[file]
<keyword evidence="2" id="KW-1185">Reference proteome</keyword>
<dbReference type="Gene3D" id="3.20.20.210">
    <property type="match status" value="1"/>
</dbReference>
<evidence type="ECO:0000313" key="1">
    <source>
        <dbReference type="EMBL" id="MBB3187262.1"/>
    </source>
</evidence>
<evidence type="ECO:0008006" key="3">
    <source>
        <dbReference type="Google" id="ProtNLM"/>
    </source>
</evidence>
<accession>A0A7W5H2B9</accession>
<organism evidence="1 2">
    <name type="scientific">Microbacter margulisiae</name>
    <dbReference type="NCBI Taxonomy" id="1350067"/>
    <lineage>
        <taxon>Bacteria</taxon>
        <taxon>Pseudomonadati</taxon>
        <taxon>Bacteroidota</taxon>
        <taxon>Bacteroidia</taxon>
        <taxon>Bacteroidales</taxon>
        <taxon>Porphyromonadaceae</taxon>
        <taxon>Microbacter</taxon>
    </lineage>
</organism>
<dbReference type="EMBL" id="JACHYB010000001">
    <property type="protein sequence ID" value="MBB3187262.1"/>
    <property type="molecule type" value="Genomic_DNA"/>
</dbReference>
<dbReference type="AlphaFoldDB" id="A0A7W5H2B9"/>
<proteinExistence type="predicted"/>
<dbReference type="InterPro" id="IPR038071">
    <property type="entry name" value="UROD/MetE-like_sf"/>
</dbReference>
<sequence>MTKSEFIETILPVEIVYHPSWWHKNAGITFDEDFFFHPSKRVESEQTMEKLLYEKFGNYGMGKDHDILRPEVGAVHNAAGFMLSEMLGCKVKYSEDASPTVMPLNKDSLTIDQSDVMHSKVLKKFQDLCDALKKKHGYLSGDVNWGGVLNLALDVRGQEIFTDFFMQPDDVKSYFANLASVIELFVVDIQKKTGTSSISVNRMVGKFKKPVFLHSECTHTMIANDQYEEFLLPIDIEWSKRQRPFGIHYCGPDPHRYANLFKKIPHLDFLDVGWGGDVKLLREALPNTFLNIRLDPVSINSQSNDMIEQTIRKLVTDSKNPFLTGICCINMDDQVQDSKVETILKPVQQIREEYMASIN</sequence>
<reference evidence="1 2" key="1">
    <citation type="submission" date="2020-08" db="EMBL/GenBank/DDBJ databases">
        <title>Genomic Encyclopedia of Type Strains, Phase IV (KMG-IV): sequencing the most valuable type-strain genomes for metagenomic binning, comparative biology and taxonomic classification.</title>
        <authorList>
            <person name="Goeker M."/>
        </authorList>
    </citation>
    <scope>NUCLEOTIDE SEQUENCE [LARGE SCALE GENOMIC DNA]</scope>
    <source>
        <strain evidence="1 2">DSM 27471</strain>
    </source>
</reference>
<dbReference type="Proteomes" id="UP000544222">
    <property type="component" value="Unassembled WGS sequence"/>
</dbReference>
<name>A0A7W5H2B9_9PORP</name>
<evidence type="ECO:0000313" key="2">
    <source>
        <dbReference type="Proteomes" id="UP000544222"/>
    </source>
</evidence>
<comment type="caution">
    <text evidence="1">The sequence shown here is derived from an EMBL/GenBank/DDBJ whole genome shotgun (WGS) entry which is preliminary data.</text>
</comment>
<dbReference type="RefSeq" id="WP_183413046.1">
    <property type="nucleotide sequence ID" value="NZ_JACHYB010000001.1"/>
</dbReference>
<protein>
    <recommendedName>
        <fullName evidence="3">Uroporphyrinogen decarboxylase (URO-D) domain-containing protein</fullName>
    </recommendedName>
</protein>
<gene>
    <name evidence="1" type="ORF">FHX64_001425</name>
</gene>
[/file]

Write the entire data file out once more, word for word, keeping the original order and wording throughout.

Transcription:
<keyword evidence="2" id="KW-1185">Reference proteome</keyword>
<dbReference type="Gene3D" id="3.20.20.210">
    <property type="match status" value="1"/>
</dbReference>
<evidence type="ECO:0000313" key="1">
    <source>
        <dbReference type="EMBL" id="MBB3187262.1"/>
    </source>
</evidence>
<evidence type="ECO:0008006" key="3">
    <source>
        <dbReference type="Google" id="ProtNLM"/>
    </source>
</evidence>
<accession>A0A7W5H2B9</accession>
<organism evidence="1 2">
    <name type="scientific">Microbacter margulisiae</name>
    <dbReference type="NCBI Taxonomy" id="1350067"/>
    <lineage>
        <taxon>Bacteria</taxon>
        <taxon>Pseudomonadati</taxon>
        <taxon>Bacteroidota</taxon>
        <taxon>Bacteroidia</taxon>
        <taxon>Bacteroidales</taxon>
        <taxon>Porphyromonadaceae</taxon>
        <taxon>Microbacter</taxon>
    </lineage>
</organism>
<dbReference type="EMBL" id="JACHYB010000001">
    <property type="protein sequence ID" value="MBB3187262.1"/>
    <property type="molecule type" value="Genomic_DNA"/>
</dbReference>
<dbReference type="AlphaFoldDB" id="A0A7W5H2B9"/>
<proteinExistence type="predicted"/>
<dbReference type="InterPro" id="IPR038071">
    <property type="entry name" value="UROD/MetE-like_sf"/>
</dbReference>
<sequence>MTKSEFIETILPVEIVYHPSWWHKNAGITFDEDFFFHPSKRVESEQTMEKLLYEKFGNYGMGKDHDILRPEVGAVHNAAGFMLSEMLGCKVKYSEDASPTVMPLNKDSLTIDQSDVMHSKVLKKFQDLCDALKKKHGYLSGDVNWGGVLNLALDVRGQEIFTDFFMQPDDVKSYFANLASVIELFVVDIQKKTGTSSISVNRMVGKFKKPVFLHSECTHTMIANDQYEEFLLPIDIEWSKRQRPFGIHYCGPDPHRYANLFKKIPHLDFLDVGWGGDVKLLREALPNTFLNIRLDPVSINSQSNDMIEQTIRKLVTDSKNPFLTGICCINMDDQVQDSKVETILKPVQQIREEYMASIN</sequence>
<reference evidence="1 2" key="1">
    <citation type="submission" date="2020-08" db="EMBL/GenBank/DDBJ databases">
        <title>Genomic Encyclopedia of Type Strains, Phase IV (KMG-IV): sequencing the most valuable type-strain genomes for metagenomic binning, comparative biology and taxonomic classification.</title>
        <authorList>
            <person name="Goeker M."/>
        </authorList>
    </citation>
    <scope>NUCLEOTIDE SEQUENCE [LARGE SCALE GENOMIC DNA]</scope>
    <source>
        <strain evidence="1 2">DSM 27471</strain>
    </source>
</reference>
<dbReference type="Proteomes" id="UP000544222">
    <property type="component" value="Unassembled WGS sequence"/>
</dbReference>
<name>A0A7W5H2B9_9PORP</name>
<evidence type="ECO:0000313" key="2">
    <source>
        <dbReference type="Proteomes" id="UP000544222"/>
    </source>
</evidence>
<comment type="caution">
    <text evidence="1">The sequence shown here is derived from an EMBL/GenBank/DDBJ whole genome shotgun (WGS) entry which is preliminary data.</text>
</comment>
<dbReference type="RefSeq" id="WP_183413046.1">
    <property type="nucleotide sequence ID" value="NZ_JACHYB010000001.1"/>
</dbReference>
<protein>
    <recommendedName>
        <fullName evidence="3">Uroporphyrinogen decarboxylase (URO-D) domain-containing protein</fullName>
    </recommendedName>
</protein>
<gene>
    <name evidence="1" type="ORF">FHX64_001425</name>
</gene>